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Computers
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Computers

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  1. Computers

  2. Question: Today, the fastest PCs run at roughly 1.5 GHz. Someday, computers may run at 1,000,000 GHz. Compared to present computers, those high-speed ones would have to be • much larger. • much smaller. • about the same size.

  3. Observations About Computers • They respond to inputs with various outputs • They handle all kinds of information • Information is measured in bits and bytes • Some information is lost when power fails • Computers work extremely quickly • They follow instructions perfectly

  4. Analog Representation • A number is represented by a physical quantity • Current • Voltage • Magnetization • Number is proportional to the physical quantity • Precision is determined by the quantity itself

  5. Digital Representation • A numbers is represent by physical quantities • Physical quantities take on discrete values • These values represent pieces of the number • Precision is determined by number of quantities

  6. Binary Representation • Each physical quantity has two values • One value is defined as a “1” • The other value is defined as a “0” • Each quantity represents one information bit • A number is represented by several bits • The more bits, the more precision • Bits are relatively immune to noise

  7. Example: 19 • Five bits can represent number from 0 to 31 • 19 is represented by the bits: 10011 • Each bit represents a power of 2 • 1·24 + 0·23 + 0·22 + 1·21 + 1·20 = 19

  8. Representing Non-Numbers • Bits or groups of bits are assigned to objects • Characters • Colors • Days of the week • 8 bits (a byte) can distinguish 256 objects • Two bytes can distinguish 65,536 objects

  9. Quantities Representing Bits • Current • Magnetization • Charge • Optical properties • Light • Radio Waves • Sound

  10. Computers & Bits • Computation: currents • Memory: charge • Disk Drives: magnetization • CDROM/DVDROM: optical properties

  11. Computing • Computers perform logical operations with bits • Complicated operations based on simple ones • Simplest operations: inversion & not-and • Any function can be realized from these two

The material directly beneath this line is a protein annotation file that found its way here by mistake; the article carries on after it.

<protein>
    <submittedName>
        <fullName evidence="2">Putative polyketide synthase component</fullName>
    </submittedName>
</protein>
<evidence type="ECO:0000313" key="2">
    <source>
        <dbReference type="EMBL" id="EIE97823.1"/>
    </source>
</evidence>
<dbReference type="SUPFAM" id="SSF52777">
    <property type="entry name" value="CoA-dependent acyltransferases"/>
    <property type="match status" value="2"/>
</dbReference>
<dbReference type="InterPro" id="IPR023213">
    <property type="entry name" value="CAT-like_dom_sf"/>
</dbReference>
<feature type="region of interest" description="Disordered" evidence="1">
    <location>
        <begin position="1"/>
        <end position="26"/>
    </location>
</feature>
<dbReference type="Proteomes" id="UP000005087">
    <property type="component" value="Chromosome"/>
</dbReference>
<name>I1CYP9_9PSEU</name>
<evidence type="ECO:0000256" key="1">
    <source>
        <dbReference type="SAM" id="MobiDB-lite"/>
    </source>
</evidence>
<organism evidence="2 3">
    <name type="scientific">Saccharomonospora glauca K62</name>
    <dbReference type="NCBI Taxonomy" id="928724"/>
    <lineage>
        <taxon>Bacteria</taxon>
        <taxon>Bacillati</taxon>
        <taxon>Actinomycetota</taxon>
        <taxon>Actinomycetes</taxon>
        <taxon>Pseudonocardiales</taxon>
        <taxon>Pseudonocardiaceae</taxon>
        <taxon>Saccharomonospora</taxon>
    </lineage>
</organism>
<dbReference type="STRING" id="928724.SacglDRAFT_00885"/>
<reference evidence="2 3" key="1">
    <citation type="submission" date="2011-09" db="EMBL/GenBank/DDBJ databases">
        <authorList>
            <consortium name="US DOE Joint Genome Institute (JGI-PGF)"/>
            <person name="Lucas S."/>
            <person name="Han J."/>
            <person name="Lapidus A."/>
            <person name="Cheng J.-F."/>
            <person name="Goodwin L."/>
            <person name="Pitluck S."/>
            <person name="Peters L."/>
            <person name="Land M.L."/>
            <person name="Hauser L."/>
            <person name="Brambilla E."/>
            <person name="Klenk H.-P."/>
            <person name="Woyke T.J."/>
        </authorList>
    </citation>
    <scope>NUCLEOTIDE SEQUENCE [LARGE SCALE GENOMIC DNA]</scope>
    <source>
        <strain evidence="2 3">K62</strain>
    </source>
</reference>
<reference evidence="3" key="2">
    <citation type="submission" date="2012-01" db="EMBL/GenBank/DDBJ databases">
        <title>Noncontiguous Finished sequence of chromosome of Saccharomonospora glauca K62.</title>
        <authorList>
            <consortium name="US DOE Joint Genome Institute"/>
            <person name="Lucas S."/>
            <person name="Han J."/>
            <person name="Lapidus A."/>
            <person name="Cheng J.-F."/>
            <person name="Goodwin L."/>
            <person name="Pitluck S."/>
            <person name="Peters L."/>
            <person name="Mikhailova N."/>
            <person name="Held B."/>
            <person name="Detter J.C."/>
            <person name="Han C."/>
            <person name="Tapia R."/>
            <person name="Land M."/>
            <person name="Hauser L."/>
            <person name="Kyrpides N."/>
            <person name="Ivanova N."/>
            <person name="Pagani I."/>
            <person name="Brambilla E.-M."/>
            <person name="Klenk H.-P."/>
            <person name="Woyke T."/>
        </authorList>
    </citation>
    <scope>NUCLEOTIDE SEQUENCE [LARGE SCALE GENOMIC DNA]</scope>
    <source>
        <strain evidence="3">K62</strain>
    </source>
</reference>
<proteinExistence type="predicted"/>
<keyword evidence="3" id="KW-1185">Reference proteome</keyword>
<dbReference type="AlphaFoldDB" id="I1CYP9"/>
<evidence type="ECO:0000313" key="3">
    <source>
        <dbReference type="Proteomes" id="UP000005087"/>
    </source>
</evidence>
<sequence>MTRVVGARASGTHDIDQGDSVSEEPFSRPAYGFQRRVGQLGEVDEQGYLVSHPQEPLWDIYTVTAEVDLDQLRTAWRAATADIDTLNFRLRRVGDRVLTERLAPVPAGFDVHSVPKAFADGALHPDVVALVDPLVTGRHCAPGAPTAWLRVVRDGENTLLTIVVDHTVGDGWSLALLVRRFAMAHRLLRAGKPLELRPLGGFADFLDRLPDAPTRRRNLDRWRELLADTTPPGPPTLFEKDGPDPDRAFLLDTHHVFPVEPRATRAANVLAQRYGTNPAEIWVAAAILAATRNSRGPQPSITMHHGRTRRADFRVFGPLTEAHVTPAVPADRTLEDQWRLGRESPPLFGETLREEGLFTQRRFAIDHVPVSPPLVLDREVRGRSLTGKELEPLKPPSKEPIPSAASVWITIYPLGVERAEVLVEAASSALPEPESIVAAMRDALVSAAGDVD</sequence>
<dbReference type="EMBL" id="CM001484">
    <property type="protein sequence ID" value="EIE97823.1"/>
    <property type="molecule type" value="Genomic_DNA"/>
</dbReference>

12. Inverter • Takes one input bit, provides one output bit • Output bit is inverse of input bit

  13. Not-And (NAND) • Takes two input bits, provides one output bit • Output is inverse of logical “and” of input bits

  14. CMOS Logic • Bits are represented by charge • “1” is represented by positive charge • “0” is represented by negative or no charge • Logic is built from n-channel and p-channel MOSFETS in complementary pairs

  15. CMOS Inverter • Input charge delivered to two complementary MOSFETs • Positive charge on input delivers negative charge to output • Vice Versa

  16. CMOS NAND • Positive on both inputs delivers negative charge to output • Negative on either input delivers positive charge to output

  17. Personal Computers • Use CMOS logic for computations • Use charge-based memory for fast storage • Use magnetization or optical for slow storage • Use light, radio, current, or sound for network

  18. Speed Limits • Bits move no faster than the speed of light • Speed of light is 1 foot per nanosecond • During one PC cycle, bits can move 1 foot • Processors can’t be bigger than 1 foot

  19. Question: Today, the fastest PCs run at roughly 1.5 GHz. Someday, computers may run at 1,000,000 GHz. Compared to present computers, those high-speed ones would have to be • much larger. • much smaller. • about the same size.